Healthy lung tissue is soft and spongy.  The right and left lungs are located in the thoracic cavity and are enclosed by the rib cage and the diaphragm.  The right lung is larger than the left lung; the right lung is divided into three lobes and the left is divided into two.  A major branch of the bronchial tubes supplies each lobe with air. Lobes also have connective, lymph, and nerve tissue and an ample blood supply. 

Alveoli

In the alveoli inhaled oxygen diffuses through the capillary walls and into the blood.  Carbon dioxide diffuses from the blood and enters the alveoli to complete the breathing process and be exhaled.

An adult lung has approximately 300 million alveoli providing a tremendous amount of surface area.

How We Breathe

If you ask most students how we breathe, most would probably say we breathe with our lungs.  Our lungs, however, have little to do with the breathing process.  Respiration involves the delivery of oxygen to our cells and the removal of carbon dioxide from the cells.  Breathing is getting the air into (inhalation) and out of (exhalation) the body. Differences in air pressure allow us to breathe.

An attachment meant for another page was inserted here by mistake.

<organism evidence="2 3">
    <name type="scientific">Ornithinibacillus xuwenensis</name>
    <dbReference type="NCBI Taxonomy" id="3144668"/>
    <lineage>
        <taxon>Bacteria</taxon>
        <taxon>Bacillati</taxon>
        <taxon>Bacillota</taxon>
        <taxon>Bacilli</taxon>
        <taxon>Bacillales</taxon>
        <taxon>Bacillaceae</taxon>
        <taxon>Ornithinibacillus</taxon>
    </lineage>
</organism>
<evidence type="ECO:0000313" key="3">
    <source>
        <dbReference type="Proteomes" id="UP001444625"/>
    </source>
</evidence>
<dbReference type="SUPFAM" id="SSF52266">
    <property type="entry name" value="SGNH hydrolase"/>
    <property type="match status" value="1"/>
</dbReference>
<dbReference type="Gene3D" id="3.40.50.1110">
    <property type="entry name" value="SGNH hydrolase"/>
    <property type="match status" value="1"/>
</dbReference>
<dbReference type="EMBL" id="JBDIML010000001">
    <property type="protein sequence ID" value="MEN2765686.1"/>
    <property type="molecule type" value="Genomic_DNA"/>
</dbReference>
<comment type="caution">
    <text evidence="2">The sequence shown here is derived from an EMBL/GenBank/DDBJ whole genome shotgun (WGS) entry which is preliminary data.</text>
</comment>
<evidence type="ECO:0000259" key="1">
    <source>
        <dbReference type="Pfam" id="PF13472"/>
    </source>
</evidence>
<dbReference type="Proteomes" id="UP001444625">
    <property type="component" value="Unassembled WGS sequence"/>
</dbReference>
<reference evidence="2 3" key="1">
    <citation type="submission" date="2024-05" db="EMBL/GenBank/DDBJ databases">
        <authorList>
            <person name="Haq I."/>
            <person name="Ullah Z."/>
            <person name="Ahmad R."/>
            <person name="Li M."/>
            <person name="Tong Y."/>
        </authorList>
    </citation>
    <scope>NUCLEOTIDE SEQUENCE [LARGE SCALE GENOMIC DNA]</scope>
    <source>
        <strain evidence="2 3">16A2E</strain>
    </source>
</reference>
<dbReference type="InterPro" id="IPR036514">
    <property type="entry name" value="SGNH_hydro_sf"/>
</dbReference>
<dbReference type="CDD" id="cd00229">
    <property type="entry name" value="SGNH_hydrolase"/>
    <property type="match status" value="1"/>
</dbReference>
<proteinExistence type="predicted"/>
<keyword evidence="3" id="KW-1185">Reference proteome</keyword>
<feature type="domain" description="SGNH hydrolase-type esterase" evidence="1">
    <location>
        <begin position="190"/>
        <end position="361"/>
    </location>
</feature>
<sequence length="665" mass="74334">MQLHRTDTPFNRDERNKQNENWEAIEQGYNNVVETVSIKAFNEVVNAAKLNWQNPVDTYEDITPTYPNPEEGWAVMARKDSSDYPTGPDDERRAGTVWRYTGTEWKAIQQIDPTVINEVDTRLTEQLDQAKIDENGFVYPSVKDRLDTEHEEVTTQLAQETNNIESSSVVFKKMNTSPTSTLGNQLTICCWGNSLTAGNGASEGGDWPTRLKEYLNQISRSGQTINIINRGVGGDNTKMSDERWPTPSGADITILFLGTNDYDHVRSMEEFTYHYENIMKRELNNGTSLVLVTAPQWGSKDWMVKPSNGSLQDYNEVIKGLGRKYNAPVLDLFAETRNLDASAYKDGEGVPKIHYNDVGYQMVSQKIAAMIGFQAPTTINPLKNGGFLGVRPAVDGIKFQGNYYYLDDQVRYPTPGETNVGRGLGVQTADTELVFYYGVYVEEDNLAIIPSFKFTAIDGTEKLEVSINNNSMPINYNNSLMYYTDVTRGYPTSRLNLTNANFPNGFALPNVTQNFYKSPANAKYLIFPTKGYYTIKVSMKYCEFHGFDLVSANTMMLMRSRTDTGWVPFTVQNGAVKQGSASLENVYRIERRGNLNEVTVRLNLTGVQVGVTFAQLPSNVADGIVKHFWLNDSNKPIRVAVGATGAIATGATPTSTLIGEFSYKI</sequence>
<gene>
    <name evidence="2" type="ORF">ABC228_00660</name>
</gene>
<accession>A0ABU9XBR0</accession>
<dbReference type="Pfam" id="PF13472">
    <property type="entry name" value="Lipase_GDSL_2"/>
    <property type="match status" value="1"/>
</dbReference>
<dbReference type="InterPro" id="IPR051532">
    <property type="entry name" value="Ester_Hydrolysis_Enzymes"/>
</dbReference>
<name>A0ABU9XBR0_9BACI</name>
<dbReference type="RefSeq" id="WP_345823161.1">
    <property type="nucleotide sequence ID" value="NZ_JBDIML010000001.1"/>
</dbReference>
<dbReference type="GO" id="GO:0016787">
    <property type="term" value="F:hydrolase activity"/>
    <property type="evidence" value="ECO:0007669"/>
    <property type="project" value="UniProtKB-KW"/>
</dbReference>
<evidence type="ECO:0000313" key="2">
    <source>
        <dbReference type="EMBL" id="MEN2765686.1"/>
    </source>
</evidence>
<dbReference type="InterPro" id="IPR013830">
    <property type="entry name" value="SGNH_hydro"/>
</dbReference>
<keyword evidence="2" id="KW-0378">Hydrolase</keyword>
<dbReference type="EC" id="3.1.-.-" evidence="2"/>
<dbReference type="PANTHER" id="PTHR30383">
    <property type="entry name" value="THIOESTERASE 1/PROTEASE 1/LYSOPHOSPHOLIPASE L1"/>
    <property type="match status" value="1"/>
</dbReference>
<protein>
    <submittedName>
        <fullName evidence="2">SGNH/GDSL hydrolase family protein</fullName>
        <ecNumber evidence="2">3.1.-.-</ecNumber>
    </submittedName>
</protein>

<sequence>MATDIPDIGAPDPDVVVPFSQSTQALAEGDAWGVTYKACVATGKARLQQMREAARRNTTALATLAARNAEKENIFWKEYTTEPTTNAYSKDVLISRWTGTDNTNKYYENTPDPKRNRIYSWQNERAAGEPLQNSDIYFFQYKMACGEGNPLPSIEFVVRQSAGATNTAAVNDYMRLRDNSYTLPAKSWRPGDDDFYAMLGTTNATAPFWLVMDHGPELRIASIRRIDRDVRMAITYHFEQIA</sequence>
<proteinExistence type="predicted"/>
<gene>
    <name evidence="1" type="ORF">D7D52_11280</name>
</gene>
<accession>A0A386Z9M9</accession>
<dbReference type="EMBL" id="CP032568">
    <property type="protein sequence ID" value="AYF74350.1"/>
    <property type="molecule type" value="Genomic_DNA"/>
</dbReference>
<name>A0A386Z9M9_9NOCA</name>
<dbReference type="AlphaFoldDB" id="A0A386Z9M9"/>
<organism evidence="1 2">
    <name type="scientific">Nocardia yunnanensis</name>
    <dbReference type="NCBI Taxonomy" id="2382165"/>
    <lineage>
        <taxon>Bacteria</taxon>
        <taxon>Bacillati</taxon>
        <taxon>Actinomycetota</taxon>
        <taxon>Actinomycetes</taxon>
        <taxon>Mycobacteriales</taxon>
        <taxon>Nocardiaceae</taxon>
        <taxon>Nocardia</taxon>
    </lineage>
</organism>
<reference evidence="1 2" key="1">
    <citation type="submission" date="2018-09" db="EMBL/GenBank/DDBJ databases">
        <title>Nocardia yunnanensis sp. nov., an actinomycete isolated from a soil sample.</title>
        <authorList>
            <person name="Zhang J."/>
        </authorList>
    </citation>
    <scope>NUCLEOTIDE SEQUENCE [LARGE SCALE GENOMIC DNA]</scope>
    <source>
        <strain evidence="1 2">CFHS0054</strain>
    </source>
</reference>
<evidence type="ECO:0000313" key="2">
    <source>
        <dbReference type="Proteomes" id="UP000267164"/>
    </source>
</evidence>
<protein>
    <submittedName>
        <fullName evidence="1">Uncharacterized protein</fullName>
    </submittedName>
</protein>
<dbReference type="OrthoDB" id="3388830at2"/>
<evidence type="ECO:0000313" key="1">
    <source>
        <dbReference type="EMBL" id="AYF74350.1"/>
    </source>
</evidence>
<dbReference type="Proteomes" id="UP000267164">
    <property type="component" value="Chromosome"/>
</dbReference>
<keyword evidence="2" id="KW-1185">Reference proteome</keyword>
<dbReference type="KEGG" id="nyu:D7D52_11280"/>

When the diaphragm contracts and moves downward, air pressure inside the lungs decreases and air from outside the body is forced inside.  At the same time, intercostal muscles between the ribs contact, the ribs move up and the thoracic cavity enlarges.  This decreases the pressure inside the lungs even more and more air is forced inside the airways.

If a person has to take an even deeper breath, additional muscles, such as the pectoralis minors and the sternocleidomastoids, further enlarge the thoracic cavity and further decrease internal air pressure.